Tom Spurgeon died this week. Although he was not in great health, this was a shock for all of us who were lucky enough to have him in our lives. It still hasn’t sunk in for me. I half expect to see him at the next Columbus comics event. He always showed up.
Our city and a much larger community are reeling from the loss. The only positive I see is that so much of the good Tom did has not vanished along with him. We have his lifetime of often-brilliant writing. We have friendships that exist because of the people he brought together. We can learn from his example about how to love art, appreciate artists and sneer at bullshit.
I became aware of Tom in the late 1990s when he was editor of The Comics Journal. He was the person behind the issues of the magazine when I became a devoted reader. As I told him more than once, his Comics Journal helped to shape my tastes.
The first issue I picked up was #194 in spring of my junior year of college. I got it at Uncle Sven’s Comic Shoppe in St. Paul and I devoured it. I learned of the cartoonist Seth because the letters page had comments about the previous issue, which was an interview with Seth. The articles and ads in that issue inspired my reading for the next few years, introducing me to artists whose work I still adore.
The fact that I was a comics fan and a lifelong comics reader was secondary to all the serious stuff that people list in their official bios. I was a largely closeted geek. I was first and foremost a news reporter. After college I moved to New Hampshire to work for a newspaper and then to my native Iowa to cover the statehouse for a group of newspapers. In 2008, my wife enrolled at Ohio State University for graduate school and so we moved to Columbus and I got a job covering business news for The Columbus Dispatch.
Tom Spurgeon moved to Columbus to take the job as executive director of Cartoon Crossroads Columbus, or CXC, a comics festival that made its debut under his leadership in 2015. At the Dispatch, I occasionally wrote about comics, and I wrote a preview of the first CXC.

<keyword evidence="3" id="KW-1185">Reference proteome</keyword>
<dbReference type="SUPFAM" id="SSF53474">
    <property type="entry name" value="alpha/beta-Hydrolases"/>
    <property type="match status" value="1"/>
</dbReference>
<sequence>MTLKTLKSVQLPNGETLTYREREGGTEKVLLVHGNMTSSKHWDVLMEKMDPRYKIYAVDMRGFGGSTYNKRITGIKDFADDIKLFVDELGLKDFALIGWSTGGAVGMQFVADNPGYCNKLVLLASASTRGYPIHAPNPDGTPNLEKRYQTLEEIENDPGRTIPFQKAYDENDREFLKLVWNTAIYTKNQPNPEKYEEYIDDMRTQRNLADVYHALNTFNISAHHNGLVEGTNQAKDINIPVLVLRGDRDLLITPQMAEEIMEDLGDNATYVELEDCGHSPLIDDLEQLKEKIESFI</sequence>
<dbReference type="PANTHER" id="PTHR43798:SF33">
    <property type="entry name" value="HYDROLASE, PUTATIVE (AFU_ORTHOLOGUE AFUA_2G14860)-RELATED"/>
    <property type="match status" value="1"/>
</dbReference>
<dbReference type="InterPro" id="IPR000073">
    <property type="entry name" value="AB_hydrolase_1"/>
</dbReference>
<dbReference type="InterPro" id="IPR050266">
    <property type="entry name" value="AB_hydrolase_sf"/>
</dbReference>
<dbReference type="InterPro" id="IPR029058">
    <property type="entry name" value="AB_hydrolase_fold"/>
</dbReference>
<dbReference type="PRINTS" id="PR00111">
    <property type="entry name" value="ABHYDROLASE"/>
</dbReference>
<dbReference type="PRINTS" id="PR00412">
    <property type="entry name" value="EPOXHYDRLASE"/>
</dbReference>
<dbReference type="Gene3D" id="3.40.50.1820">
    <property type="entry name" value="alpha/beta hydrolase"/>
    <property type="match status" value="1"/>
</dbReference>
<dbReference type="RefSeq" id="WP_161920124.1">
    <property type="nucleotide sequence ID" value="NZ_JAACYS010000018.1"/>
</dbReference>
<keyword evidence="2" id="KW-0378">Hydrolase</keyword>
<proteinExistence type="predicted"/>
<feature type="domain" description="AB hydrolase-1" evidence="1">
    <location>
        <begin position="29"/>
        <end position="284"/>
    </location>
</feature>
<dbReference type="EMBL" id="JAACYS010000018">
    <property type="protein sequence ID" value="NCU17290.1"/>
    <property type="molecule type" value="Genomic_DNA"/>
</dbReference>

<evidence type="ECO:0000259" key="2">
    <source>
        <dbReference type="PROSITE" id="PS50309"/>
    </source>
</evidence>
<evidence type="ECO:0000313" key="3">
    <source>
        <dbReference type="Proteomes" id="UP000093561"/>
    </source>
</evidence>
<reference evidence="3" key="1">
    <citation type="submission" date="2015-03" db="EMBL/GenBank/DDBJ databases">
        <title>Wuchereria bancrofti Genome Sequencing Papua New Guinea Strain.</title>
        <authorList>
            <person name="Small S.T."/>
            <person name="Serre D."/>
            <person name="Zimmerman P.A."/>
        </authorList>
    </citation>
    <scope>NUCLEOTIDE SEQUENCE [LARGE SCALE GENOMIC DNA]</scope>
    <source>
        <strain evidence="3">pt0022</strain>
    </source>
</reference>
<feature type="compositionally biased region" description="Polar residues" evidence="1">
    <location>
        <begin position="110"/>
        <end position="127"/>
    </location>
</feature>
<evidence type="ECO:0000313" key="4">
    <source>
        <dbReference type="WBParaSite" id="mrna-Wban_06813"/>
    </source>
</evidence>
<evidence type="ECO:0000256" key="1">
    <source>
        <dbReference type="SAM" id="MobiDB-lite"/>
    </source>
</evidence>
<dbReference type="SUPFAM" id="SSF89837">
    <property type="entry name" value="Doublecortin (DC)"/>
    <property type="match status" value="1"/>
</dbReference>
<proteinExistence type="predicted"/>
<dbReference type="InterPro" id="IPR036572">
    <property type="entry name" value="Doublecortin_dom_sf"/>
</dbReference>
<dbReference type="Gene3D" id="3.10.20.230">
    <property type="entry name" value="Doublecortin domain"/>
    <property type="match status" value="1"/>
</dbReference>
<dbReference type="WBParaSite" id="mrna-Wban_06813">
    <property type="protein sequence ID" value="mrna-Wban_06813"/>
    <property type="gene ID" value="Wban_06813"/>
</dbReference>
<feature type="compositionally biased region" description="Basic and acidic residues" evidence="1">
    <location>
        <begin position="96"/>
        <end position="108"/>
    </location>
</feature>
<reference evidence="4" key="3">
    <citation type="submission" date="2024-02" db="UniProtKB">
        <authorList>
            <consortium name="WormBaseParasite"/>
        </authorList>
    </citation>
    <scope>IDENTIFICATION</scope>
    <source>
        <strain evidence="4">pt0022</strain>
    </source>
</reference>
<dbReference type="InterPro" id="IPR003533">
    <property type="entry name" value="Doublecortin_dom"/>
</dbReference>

I loved the first CXC. It was held in a small art space and had a ridiculously talented cast of special guests, including Jaime Hernandez, Art Spiegelman and Craig Thompson.
In 2016, I became a volunteer with the show. My job, among other things, was to act as a gopher and driver for Ben Katchor. It was great.
Sometime after that, I got to know Tom. One of our longest early conversations was when I interviewed him for my book about comics retail. I got my first taste of how he could go off on entertaining tangents. It also became clear that he and I shared a fondness for comics of the 1970s and 80s and for the wonderful and weird trappings of comic shops. We shared a mutual appreciation of Dan Spiegle, a criminally underappreciated artist.
Soon after, I asked him to write the foreword for the book and he agreed, even though we barely knew each other at that point. Somehow, I had obtained the Spurgeon seal of approval, which turned out to be essential for others to take the work seriously. He gave me some of his credibility and expected nothing in return.
He later asked me to take on a greater role with CXC. The best part of this was that his “ask” took the form of a long afternoon at a coffee shop in which we talked about CXC a little and a lot about everything else. We had a few conversations like that since, and I thought we’d have many more.
He was one of the funniest people I knew. Just read his Twitter feed for years of wit and self-deprecation.
He was one of the best writers and critics I knew. If anyone wants to publish a collection of his work, I’ll buy one for me and others for my friends. To get a sense of this, read his essay about illness and near death from 2011, one that has been shared a lot by people coming to terms with his death.
Now, let’s get to the point. A bad thing has happened. A good person is gone. What do we do?
The answer is simple. We support good work. We tell others about it. We help others without expecting anything in return.
One of the ways I’ve been dealing with the loss of Tom is re-reading Don Rosa’s Disney comics. He and I had talked about our mutual affection for Rosa’s work. I remember he had a Rosa hardcover in his bathroom, which I thought was cool.
As a parent of two elementary school age daughters, I can see we are living in a renaissance for comics aimed at children. I’ve read my kids all of Don Rosa’s stories, and I think it’s a unfortunate that his work is not better known. He is a star, and a legend for a certain kind of comics fan, but there are millions of readers whose lives would be better if they knew of his work.
Fantagraphics has done a great thing by publishing a 10-volume series that contains every Don Rosa Disney story. More people should read them, and I want to try to do my small part to encourage that.
These next few weekends, I’m going to go through those books with my daughters and we will pick out our favorite stories. I’ll write about them in several installments here, with commentary from my 8-year-old, a critic whose humor and insight would make Tom Spurgeon proud.
The image at the top of this post is by Nate Powell, used with permission. He’s great. Buy all his books.